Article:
Boris’s poll slump isn’t such good news for Starmer

Labour narrowing the poll gap with the Conservatives has got to be good news for Keir Starmer, right? Wrong, actually. Let me tell you why it isn’t and why the recent tightening of the polls should leave us more convinced than ever that the Conservatives are on course for a comfortable victory at the next general election. First off, let’s take the headline data. Politico Europe’s poll of polls is as good a place to find it as any and it tells us that on 23 June the Tories were averaging 43 per cent, to Labour’s 33 per cent. By 29 July, the Tories were scoring 40 per cent to Labour’s

A plea from a pollster: stop listening to the public

When Dominic Cummings released his WhatsApp messages with Boris Johnson earlier this month, perhaps the most alarming was the one where both men fretted about ‘trends in polls and lots of focus groups over the past 2 weeks’. The texts, dated 27 April 2020, also saw the Prime Minister asking about ‘tonight[‘s] focus group and polls’. At the heart of government, at the height of the pandemic, public health decisions and the Prime Minister’s thought process were clearly being steered heavily by a perceived negative public reaction. I am a pollster. There are many advantages in knowing what the public think. It ensures politicians do not let otherwise hidden resentments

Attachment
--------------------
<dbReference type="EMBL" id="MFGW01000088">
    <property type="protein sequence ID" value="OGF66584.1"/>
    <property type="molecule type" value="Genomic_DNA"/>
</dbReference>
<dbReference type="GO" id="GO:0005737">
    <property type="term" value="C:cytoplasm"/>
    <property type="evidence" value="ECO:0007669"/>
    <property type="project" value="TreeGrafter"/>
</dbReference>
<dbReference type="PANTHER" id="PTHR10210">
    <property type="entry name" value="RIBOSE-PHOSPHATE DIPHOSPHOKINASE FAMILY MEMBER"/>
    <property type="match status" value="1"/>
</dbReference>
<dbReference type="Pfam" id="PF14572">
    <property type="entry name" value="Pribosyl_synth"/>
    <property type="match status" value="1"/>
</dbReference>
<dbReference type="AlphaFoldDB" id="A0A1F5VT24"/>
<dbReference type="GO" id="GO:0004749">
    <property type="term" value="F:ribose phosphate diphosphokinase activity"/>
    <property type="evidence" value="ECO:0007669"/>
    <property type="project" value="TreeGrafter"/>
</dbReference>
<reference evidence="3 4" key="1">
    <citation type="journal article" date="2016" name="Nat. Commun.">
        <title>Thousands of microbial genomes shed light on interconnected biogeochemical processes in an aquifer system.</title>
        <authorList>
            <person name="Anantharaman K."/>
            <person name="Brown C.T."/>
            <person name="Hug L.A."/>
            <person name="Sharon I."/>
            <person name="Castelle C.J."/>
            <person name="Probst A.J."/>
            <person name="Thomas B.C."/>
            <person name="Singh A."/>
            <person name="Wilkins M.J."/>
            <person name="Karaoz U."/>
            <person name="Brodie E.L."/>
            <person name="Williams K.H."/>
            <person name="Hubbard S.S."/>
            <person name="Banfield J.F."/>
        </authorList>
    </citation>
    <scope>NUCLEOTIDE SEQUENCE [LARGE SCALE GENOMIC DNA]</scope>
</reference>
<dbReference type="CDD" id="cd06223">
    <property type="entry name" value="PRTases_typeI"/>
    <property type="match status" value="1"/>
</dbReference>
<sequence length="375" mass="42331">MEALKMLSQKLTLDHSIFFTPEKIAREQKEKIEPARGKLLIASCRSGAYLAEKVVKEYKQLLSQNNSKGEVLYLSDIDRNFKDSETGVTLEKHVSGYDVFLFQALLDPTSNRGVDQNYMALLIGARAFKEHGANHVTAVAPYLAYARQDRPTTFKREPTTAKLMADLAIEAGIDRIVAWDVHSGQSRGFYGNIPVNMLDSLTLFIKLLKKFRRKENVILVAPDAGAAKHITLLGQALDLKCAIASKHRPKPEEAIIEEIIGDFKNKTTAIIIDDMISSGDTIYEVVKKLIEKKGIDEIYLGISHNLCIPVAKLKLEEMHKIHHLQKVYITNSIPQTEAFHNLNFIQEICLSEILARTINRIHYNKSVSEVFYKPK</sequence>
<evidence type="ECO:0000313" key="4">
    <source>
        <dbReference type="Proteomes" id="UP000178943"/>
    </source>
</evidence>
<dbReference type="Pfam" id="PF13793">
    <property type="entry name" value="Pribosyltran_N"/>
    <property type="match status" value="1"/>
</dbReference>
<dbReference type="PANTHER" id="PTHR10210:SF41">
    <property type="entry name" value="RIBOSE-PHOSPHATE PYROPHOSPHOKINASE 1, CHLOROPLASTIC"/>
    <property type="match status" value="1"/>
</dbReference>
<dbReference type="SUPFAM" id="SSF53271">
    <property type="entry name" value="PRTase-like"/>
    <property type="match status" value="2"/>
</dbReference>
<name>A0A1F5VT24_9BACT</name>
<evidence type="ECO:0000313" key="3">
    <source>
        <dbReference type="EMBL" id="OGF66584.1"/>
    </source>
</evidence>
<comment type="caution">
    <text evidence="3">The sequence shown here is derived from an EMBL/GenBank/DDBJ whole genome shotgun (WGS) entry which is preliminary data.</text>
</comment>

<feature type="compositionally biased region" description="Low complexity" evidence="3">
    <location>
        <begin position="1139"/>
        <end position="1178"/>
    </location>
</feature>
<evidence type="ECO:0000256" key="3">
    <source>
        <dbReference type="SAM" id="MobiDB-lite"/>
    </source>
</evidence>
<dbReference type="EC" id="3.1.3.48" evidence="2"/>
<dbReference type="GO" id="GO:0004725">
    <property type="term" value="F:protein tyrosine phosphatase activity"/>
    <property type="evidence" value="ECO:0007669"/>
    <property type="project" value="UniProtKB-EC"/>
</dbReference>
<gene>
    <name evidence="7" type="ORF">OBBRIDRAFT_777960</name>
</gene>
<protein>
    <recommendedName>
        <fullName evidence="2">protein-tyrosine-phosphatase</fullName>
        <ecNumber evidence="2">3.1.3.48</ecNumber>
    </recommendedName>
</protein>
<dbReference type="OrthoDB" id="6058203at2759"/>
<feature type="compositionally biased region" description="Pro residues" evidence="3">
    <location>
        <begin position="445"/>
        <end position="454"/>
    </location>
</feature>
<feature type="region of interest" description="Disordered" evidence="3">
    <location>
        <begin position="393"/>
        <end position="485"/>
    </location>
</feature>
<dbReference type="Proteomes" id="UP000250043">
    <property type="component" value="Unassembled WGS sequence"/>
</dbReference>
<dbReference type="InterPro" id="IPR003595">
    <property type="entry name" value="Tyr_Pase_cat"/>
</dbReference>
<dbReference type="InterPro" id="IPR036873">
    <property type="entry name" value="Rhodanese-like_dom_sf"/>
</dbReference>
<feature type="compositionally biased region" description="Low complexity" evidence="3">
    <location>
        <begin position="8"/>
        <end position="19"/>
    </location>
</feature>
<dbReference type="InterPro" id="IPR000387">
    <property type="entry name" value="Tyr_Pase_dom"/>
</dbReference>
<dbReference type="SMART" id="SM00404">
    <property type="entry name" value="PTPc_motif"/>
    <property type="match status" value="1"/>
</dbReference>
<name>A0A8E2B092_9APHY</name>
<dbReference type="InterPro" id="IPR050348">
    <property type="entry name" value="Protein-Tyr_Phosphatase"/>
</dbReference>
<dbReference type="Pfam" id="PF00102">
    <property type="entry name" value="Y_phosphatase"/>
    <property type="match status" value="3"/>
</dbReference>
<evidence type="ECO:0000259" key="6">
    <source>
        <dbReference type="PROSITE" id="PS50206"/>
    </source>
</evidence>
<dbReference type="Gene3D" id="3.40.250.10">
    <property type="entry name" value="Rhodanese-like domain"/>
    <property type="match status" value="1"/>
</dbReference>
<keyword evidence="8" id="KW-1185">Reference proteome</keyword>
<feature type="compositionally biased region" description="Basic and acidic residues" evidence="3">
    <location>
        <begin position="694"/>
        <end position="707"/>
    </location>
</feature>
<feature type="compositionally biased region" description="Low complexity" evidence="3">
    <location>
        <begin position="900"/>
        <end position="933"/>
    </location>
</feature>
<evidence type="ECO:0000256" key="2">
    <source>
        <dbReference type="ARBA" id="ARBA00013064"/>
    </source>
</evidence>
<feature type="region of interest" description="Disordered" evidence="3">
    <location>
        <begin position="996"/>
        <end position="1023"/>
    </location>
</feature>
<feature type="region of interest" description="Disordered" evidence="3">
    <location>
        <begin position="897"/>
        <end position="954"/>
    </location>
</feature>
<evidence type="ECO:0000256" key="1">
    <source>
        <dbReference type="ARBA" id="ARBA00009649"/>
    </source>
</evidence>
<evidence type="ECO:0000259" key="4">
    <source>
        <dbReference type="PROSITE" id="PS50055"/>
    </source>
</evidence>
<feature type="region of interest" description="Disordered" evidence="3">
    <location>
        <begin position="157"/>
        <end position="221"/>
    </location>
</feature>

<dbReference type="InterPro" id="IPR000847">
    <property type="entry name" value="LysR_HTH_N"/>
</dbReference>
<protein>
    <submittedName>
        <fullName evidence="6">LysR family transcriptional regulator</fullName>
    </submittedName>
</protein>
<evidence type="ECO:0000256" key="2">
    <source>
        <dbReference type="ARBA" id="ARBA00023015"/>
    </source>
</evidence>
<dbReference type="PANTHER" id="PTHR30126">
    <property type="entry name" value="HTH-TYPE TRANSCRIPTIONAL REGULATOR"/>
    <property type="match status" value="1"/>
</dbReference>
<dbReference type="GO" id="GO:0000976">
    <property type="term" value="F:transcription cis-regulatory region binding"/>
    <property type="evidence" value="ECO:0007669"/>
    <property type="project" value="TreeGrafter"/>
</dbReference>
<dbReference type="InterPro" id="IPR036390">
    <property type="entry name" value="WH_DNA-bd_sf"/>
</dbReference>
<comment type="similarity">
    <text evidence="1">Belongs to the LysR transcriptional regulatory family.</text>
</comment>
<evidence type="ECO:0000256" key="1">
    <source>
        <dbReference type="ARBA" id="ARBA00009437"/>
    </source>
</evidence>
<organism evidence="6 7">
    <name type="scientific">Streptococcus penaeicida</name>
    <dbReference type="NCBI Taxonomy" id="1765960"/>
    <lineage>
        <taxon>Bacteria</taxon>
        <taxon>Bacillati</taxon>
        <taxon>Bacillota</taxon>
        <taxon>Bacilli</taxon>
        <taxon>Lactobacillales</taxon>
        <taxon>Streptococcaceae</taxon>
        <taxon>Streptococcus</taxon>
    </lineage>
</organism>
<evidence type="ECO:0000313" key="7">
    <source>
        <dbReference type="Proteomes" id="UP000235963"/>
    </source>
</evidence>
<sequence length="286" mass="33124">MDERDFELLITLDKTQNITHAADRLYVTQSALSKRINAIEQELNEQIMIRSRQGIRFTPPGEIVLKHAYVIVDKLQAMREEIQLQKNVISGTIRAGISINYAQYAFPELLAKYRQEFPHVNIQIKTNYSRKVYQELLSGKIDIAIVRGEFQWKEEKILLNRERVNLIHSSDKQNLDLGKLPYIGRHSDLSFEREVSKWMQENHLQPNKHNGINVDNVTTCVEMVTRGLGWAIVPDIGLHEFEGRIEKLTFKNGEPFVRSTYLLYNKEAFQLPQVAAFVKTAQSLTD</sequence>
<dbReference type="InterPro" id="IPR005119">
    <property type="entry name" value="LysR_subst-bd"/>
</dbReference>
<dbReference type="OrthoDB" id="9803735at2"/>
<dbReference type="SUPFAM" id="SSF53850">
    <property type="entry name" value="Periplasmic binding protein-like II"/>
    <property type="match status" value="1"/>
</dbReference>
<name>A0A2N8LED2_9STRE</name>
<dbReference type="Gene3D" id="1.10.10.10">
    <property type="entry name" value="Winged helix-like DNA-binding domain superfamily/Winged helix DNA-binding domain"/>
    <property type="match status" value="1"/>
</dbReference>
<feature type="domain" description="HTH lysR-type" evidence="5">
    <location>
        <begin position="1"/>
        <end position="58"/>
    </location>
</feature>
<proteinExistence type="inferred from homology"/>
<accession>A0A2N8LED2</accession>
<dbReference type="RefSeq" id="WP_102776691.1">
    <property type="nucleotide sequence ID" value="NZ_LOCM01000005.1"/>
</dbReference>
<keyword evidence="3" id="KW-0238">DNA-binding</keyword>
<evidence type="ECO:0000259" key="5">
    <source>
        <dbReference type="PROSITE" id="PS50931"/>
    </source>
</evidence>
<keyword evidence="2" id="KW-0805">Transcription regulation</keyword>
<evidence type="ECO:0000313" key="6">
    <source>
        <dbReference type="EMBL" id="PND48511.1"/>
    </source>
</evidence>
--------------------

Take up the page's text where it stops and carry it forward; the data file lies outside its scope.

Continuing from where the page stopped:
Is Sadiq Khan paying the political price of Covid?

When the London Mayoral election was delayed due to the pandemic, no one was particularly outraged: the prospect of Sadiq Khan’s re-election seemed secure and Shaun Bailey, the Tory challenger, was nowhere to be seen. But that might be changing. Internal polling by the Tory party, leaked to the Telegraph, suggests that Londoners have not been best pleased at the city’s recent fate – and Bailey is only seven points behind, at 35 to Khan’s 42 per cent. This is quite the difference from a March YouGov poll putting Bailey at a fairly hopeless 23 per cent. It’s not that Bailey has been much more visible – but it’s easy